According to Jim Blauvelt and Harrelson Stanley, Japanese saws just make sense. Since they are used on the pull stroke, they tend to stay straight in the cut, as opposed to Western saws, which are used on the push stroke and can sometimes bind in the cut. Because of this, Western saw blades are thicker than Japanese blades in order to accomodate the resistance.
No vise is used when cutting with a Japanese saw. Huh?? What's a workbench without a vise? Less expensive, for one thing. Instead of employing a vise, you cut down toward the benchtop at a 60º angle. I was intrigued with the planing stop: a sliding dovetail (second to last photo).
Jim and Harrelson recommend using the most aggressive saw possible for a given task. Larger Japanese saws, typically used for carpentry, are as accurate as but cut faster than smaller ones, which are typically used for joinery.
There is huge variety in the quality of saws on the market, the best having been made within the last 10-15 years (I don't think they were including saws that were and are handmade by masters, but rather machine-manufactured saws in the 20th & 21st centuries). Saws in the $40-$50 range with disposable blades are a good choice.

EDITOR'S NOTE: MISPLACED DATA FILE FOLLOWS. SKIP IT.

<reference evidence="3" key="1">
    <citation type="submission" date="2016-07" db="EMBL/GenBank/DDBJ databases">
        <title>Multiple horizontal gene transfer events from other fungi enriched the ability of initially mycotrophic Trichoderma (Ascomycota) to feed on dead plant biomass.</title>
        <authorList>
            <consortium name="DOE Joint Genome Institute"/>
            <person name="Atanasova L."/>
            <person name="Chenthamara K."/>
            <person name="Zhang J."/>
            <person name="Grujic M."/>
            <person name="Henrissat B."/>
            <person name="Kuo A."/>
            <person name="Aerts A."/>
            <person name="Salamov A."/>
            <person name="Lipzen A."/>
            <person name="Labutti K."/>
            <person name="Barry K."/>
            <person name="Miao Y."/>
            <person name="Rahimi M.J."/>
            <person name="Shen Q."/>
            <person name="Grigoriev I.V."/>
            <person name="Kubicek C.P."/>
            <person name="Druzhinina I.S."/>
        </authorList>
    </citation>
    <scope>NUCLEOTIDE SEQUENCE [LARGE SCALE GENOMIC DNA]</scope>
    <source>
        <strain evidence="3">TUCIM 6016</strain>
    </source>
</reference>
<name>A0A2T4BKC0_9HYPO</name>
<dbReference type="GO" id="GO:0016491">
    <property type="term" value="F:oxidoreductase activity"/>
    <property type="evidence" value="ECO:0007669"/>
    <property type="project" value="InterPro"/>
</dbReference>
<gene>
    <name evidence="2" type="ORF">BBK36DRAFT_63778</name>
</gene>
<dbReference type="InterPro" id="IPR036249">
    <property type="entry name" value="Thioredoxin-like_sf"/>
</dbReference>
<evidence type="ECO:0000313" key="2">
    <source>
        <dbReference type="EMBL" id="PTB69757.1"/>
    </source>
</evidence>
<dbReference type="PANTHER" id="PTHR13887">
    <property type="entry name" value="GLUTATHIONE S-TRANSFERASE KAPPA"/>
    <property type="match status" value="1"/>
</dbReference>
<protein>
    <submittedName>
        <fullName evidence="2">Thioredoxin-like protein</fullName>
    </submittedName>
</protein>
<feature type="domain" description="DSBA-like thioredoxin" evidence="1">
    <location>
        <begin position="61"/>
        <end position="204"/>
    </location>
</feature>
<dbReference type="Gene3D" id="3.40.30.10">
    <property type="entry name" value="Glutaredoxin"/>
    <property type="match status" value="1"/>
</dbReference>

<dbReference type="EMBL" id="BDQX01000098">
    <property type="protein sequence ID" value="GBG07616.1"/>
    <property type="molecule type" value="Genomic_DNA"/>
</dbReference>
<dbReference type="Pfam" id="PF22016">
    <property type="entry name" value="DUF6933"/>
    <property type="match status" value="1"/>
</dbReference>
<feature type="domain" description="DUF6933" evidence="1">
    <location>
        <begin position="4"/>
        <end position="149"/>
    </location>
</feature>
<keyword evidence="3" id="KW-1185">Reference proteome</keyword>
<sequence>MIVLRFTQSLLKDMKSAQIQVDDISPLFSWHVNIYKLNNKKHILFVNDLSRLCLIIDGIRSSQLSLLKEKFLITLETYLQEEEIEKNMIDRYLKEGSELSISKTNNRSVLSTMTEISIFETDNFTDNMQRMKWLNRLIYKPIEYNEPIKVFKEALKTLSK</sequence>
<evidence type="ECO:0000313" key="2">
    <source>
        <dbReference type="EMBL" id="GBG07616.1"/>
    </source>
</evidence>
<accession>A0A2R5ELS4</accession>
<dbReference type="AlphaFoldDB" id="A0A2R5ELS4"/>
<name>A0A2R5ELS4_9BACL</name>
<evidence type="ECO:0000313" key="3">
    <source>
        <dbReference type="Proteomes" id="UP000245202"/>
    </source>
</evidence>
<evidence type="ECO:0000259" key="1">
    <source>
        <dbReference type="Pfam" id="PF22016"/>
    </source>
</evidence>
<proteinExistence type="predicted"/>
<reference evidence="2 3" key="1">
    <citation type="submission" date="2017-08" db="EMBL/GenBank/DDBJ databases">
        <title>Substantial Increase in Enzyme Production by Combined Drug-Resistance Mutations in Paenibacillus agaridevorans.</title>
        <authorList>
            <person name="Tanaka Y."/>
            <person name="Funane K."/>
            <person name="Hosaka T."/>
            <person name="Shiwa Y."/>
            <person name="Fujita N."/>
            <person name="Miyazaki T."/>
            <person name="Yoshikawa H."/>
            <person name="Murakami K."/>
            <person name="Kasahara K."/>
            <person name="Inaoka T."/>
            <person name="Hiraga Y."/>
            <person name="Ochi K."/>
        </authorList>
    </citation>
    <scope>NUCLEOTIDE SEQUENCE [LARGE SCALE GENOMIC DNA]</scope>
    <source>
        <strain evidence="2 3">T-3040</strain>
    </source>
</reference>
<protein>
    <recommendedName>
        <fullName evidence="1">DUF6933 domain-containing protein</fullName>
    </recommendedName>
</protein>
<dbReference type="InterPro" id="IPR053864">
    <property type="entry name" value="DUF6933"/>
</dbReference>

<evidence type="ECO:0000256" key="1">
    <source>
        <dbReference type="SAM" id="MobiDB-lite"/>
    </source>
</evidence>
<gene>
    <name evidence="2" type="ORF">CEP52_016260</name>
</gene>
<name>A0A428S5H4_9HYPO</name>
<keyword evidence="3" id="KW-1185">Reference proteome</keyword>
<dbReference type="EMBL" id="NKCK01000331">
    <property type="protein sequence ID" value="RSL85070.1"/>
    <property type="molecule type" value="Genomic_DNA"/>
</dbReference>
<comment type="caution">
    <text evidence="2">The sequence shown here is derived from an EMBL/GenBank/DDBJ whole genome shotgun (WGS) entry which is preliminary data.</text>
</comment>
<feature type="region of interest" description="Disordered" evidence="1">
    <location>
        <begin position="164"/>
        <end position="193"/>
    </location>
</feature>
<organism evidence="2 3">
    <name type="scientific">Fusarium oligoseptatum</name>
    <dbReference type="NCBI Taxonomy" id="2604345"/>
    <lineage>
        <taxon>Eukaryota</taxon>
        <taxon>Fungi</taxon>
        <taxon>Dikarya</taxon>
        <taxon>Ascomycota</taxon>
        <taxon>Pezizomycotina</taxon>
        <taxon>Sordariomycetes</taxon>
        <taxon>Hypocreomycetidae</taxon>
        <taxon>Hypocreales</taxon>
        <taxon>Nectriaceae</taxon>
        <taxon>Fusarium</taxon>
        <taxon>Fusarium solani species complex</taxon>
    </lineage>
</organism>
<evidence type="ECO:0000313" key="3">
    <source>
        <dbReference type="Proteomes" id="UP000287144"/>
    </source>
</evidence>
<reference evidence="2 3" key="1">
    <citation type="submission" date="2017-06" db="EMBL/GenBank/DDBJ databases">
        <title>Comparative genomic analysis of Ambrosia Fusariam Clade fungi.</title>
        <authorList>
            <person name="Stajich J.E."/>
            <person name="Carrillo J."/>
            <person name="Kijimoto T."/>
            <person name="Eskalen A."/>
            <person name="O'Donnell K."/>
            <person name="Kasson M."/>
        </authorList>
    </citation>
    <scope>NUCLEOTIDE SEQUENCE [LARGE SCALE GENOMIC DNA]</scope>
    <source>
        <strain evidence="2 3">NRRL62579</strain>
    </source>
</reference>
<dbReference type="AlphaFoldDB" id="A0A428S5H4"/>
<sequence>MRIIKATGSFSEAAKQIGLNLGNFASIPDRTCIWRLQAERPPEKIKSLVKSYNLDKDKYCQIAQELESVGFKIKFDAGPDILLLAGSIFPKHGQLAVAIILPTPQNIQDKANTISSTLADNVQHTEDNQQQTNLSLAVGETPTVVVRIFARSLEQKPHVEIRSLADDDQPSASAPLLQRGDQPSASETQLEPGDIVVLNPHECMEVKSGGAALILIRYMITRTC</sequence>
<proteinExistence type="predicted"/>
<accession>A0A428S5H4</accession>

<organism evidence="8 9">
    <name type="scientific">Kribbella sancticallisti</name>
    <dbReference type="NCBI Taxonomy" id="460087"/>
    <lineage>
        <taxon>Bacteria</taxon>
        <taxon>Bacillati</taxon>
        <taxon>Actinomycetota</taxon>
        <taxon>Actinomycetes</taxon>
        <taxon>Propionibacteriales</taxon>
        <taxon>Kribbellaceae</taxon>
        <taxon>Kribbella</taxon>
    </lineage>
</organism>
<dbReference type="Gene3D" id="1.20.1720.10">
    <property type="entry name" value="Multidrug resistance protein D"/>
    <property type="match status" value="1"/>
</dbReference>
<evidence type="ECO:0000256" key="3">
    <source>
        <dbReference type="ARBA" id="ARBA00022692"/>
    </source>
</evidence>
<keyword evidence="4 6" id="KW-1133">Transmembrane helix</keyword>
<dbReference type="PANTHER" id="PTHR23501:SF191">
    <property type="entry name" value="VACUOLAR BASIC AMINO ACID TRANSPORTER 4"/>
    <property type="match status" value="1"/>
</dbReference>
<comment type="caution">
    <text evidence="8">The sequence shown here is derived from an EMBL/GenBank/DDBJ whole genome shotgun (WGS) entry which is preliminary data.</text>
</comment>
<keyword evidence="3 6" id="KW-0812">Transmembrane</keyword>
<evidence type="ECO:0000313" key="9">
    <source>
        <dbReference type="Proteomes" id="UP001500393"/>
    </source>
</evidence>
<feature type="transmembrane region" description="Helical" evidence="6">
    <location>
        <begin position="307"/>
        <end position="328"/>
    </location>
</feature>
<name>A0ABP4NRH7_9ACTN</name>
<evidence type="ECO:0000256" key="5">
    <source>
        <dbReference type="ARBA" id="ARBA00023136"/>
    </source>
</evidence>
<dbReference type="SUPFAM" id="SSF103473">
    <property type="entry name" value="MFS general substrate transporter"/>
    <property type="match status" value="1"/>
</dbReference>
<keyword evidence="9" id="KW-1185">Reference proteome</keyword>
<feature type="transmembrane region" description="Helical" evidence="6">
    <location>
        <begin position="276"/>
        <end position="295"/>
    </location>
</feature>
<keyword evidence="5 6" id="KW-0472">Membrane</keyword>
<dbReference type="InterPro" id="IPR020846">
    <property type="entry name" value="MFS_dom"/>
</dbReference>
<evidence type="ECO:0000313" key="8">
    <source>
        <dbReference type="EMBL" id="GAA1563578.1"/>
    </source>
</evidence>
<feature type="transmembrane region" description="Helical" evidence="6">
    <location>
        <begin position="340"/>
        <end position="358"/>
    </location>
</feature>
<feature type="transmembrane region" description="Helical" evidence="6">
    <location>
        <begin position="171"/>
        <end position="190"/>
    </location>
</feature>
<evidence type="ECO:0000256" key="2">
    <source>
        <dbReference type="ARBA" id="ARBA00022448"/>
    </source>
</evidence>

Avoid impulse-hardened teeth, where only the surface of the teeth are hardened. These teeth appear bluish in color. Jim & Harrelson said "you can feel the steel stretching as you use [these saws]."
Here are other points (no pun intended. well, maybe):
1) Shorter teeth with steeper bevels work best for hardwood.
2) Ryoba (meaning "both") is a 2-sided saw. One side is crosscut and the other is rip.
3) Keep your saw oiled every day.
4) Dozuki is a backsaw and is available in both rip and crosscut.
5) Azehiki (5th photo) is a short- bladed saw used for starting a cut in the middle of a board and for sawing the sides of a groove.
The last photo is Jim's marking gauge. I couldn't resist.
I bought a dozuki about 14 years ago and loved it until I put a kink in the blade (about 2 months after I bought it). It worked very well, but you have to be gentle and sensitive with Japanese saws. Maybe play a Barry Manilow album while you're using them.